Exploring the role of nurses in after-hours telephone services in regional areas; A scoping review

Adele Baldwin, Eileen Willis, Clare Harvey, Melanie Lang, Desley Hegney, David Heard, Brody Heritage, Jamin Claes, Denise Patterson, Venessa Curnow

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Introduction The management of patients who need chronic and complex care is a focus of attention internationally, brought about by an increase in chronic conditions, requiring significantly more care over longer periods of time. The increase in chronic conditions has placed pressure on health services, financially and physically, bringing about changes in the way care is delivered, with hospital avoidance and home-based care encouraged. In this environment, nurses play an important role in co-ordinating care across services. This review formed one part of a funded project that explored the nurse navigator role within a proposed 24-hour telephone-call service in one regional area that has a diverse population in terms of cultural identity and geographical location in relation to service access. Aim The review reports on the extant literature on the nurse’s role in the provision of afterhours telephone services for patients with chronic and complex conditions. The specific aim was to explore the effectiveness of services for patients in geographically isolated locations. Methods The methodological approach to the review followed the Preferred Reporting System for Meta-Analyses (PRISMA) guidelines. A thematic analysis was used to identify themes with chronic care models underpinning analysis. Results Three themes were identified; nurse-led decision making; consumer profile; and program outcomes. Each theme was divided into two sub-themes. The two sub-themes for decision making were: the experience of the staff who provided the service and the tool or protocol used. The two sub-themes for consumers profile were; the geographic/demographic identity of the consumers, and consumer satisfaction. The final theme of outcomes describes how the effectiveness of the service is measured, broken into two sub-themes: the economic/ workforce outcomes and the consumer outcomes. Discussion The provision of an after-hours telephone service, in whatever model used should align with a Chronic Care Model. In this way, after-hours telephone services provided by experienced nurses, supported by ongoing professional development and relevant protocols, form part of the ongoing improvement for chronic and complex care management as a health priority.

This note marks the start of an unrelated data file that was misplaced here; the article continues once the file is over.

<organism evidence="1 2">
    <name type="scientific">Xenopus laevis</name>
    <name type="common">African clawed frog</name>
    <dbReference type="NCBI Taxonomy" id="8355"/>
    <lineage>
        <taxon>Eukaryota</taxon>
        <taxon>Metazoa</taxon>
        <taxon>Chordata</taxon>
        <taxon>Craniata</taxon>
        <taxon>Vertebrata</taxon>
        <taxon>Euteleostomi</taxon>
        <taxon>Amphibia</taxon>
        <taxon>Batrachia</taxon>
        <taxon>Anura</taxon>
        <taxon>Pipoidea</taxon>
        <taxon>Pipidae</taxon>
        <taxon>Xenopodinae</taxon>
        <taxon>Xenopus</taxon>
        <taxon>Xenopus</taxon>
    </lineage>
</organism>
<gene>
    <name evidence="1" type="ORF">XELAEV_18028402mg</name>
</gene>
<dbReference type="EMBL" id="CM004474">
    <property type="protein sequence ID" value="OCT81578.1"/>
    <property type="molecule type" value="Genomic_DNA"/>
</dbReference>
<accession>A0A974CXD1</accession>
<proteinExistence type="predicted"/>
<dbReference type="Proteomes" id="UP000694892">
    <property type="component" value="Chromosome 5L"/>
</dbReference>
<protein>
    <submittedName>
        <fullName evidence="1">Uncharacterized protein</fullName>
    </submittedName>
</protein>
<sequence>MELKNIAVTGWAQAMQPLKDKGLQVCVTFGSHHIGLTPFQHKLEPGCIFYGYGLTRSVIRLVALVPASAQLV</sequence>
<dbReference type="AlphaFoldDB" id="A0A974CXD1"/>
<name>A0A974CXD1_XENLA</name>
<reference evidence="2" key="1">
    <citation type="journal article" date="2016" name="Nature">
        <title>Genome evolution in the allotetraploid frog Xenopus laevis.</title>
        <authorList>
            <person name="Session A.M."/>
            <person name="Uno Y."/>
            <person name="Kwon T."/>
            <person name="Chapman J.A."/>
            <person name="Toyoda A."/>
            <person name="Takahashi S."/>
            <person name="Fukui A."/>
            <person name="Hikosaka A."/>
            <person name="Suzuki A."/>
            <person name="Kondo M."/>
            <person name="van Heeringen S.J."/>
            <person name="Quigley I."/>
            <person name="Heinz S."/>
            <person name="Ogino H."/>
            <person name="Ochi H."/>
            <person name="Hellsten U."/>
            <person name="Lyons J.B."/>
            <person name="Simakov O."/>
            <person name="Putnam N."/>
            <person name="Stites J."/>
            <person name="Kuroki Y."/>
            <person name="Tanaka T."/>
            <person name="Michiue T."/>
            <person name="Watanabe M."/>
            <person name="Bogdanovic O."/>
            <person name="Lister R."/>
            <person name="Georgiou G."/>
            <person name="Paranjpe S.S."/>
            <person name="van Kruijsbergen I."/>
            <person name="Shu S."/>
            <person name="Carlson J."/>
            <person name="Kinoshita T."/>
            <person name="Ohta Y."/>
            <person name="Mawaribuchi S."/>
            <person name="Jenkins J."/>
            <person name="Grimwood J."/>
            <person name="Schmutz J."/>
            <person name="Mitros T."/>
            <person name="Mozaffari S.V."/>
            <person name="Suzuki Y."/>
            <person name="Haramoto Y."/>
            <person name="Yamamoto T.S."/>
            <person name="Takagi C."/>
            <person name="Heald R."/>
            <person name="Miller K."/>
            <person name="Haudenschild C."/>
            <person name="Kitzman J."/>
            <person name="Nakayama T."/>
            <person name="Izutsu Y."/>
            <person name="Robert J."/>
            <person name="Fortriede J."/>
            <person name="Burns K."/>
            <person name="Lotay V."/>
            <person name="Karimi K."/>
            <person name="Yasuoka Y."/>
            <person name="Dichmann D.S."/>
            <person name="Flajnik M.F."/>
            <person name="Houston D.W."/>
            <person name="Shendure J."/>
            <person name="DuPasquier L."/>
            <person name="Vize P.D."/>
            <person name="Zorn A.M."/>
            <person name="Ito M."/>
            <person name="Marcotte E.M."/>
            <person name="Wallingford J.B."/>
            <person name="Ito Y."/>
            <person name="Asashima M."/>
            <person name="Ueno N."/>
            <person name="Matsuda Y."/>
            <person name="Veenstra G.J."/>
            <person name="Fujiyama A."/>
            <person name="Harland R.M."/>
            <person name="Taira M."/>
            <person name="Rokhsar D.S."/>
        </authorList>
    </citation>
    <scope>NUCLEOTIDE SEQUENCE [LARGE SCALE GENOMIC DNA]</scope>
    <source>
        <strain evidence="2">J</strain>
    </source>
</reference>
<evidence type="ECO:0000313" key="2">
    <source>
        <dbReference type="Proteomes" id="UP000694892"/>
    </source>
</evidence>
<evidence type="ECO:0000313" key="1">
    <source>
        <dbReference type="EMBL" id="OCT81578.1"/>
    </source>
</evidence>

Original languageEnglish
Article numbere0237306
Number of pages22
JournalPLoS One
Issue number8
Publication statusPublished - 24 Aug 2020
Externally publishedYes

Bibliographical note

This is an open access article distributed under the terms of the Creative Commons Attribution License,which permits unrestricted use, distribution, and reproduction in any medium, provided the original author and source are credited.


  • Nursing roles
  • after-hours
  • telephone support
  • Tele-health
  • regional nursing
  • patient care management
  • scoping review
  • nurse-led telephone support
  • nurse-led decision making
  • Consumer satisfaction
  • Demographics


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